My original plan for today was to write about traditional Christmas foods from various countries. As often happens, a little research showed me that my original idea wasn’t as brilliant as I thought it was, in this case because there are simply too many traditional holiday foods. For any country there is never just one traditional food that everybody eats only at Christmas.
This weekend I spoke with my Aunt Nancy, my dad’s sister, and she mentioned that my grandmother made fruitcake every year, starting the process in late November so that it would be ready in time for Christmas. We didn’t live near my grandparents and I was very young the last time we spent Christmas with them, so I don’t remember her fruitcake. I called my dad, and while he didn’t remember his mom making it, he remembered eating it, and he still loves a good fruitcake.
Although fruitcakes have a long history, they are often ridiculed in the U.S., and I wanted to learn more about fruitcake before it became a punch line. The first place I went was mentioned in my post about Food History Research, a website created by a reference librarian called The Food Timeline. Once I had the basics, I could expand my search.
There is evidence that the Romans made a precursor to the modern energy bar, a sweetened substance made of pomegranate seeds, pine nuts and raisins in a mash of barley. This didn’t spoil, required no preparation, was packed with calories and could be carried and eaten by soldiers. From these humble beginnings the fruitcake has evolved.
During the Middle Ages dried and candied fruit became more widely available. These methods preserved the fruit so that it was edible longer and therefore could be shipped farther. Now that people had the fruit, they could add them to breads and cakes. In England during the Victorian era, fruitcake was an important accompaniment at tea.
It continued to evolve as the basic fruitcake made its way to other cultures and as a variety of fruits and nuts and other ingredients were added. It’s a simple history, but it brings up other questions.
Why is fruitcake a Christmas tradition? One theory is that during the Middle Ages ingredients like fruit were expensive and considered special fare, and therefore were made only on special occasions. There is also a theory that in England, slices of fruitcake were given as treats to poor carolers at Christmas.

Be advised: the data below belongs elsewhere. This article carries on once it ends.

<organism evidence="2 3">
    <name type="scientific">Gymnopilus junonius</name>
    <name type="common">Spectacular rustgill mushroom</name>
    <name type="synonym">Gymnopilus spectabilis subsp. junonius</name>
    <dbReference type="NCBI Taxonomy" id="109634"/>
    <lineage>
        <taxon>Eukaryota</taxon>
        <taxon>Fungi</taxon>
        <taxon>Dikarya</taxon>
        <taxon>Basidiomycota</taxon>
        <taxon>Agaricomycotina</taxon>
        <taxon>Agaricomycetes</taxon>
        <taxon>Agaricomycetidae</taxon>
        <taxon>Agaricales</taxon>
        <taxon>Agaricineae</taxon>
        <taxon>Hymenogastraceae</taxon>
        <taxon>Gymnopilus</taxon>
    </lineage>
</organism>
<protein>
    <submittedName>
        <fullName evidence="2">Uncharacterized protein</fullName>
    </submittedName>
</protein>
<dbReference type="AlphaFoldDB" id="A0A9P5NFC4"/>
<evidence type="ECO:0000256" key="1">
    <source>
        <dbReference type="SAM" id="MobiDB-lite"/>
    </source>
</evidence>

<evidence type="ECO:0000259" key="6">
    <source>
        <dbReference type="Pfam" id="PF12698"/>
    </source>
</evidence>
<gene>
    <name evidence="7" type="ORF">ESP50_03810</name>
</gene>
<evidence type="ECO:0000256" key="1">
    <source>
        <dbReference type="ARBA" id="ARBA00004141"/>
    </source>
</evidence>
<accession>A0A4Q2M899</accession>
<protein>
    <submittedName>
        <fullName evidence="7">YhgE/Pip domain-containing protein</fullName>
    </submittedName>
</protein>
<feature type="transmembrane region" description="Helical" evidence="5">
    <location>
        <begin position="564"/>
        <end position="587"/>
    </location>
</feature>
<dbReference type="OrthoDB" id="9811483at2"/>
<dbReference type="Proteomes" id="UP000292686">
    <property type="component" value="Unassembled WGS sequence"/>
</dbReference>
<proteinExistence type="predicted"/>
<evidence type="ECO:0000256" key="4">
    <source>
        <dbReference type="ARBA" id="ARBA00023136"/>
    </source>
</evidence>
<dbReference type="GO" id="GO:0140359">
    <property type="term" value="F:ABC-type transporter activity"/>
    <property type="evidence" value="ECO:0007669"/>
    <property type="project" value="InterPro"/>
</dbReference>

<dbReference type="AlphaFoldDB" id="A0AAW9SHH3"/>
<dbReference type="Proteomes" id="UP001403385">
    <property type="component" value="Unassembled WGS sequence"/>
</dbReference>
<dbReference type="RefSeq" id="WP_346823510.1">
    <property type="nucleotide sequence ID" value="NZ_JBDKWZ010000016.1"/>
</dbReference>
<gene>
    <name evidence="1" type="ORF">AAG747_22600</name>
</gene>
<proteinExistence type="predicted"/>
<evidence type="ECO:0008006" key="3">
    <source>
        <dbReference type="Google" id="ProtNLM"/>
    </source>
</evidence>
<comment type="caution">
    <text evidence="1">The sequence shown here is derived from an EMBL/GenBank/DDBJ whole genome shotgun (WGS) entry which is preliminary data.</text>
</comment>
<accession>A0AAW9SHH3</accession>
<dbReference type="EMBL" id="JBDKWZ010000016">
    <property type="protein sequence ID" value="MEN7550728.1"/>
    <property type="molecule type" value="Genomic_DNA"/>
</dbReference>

How does fruitcake last so long without spoiling? Apparently sugar and alcohol are preservatives. Sugar became more widely available in the 16th century and it not only made fruit last longer, but intensified the color and the flavor of the fruit. I don’t know at what point in history alcohol was added to the process by some fruitcake creators, but this is also a preservative and adds to the shelf life. Alcohol also neutralizes the sweetness from all the sugar. These natural preservatives are required because fruitcakes are not meant to be eaten right after they are created. The fruit releases tannins over time and deepen the flavor, so it’s best to let them sit for about a month before eating. I wonder how much trial and error was involved in reaching these conclusions.
How long does a fruitcake last? Although not scientifically proven, there are stories of an existing fruitcake made in the late 18th century. A family in Michigan has a fruitcake they claim was made in 1878. I also read that fruitcakes last for 26 years, but that seems a rather arbitrary determination. Although it may not spoil or become moldy after hundreds of years, that doesn’t mean I would want to eat it.
And finally, when did the jokes start? Fruitcakes started being mass produced rather than homemade in the early 20th century. It’s possible some of the jokes started then. With most foods, people want them prepared a certain way. It may be that the mass produced fruitcakes just weren’t the same as the family recipe. It was in the 1930s that people started referring to those they deemed crazy as “fruitcakes”. And it was in the 1980s that Johnny Carson joked that there was only one fruitcake in existence, being constantly regifted.
Ultimately, the jokes don’t seem to bother those who love fruitcake. Since I started this little bit of research I’ve spoken with several people who love fruitcake of all types, which leads to the most important thing I’ve learned. There seems to be an endless variety of fruitcakes from light to dark, fruity to cakey, with alcohol or without, and including additions never dreamed of in the Middle Ages. With that kind of variety, it makes sense that everyone should be able to find one they like. At the website for The Society for the Protection and Preservation of Fruitcake you can find recipes, FAQs and links. And don’t forget National Fruitcake Day on December 27th.
So what do you think? Are you a fruitcake fan? If so, is it the taste or is it the memories evoked and tradition that keep you coming back for more?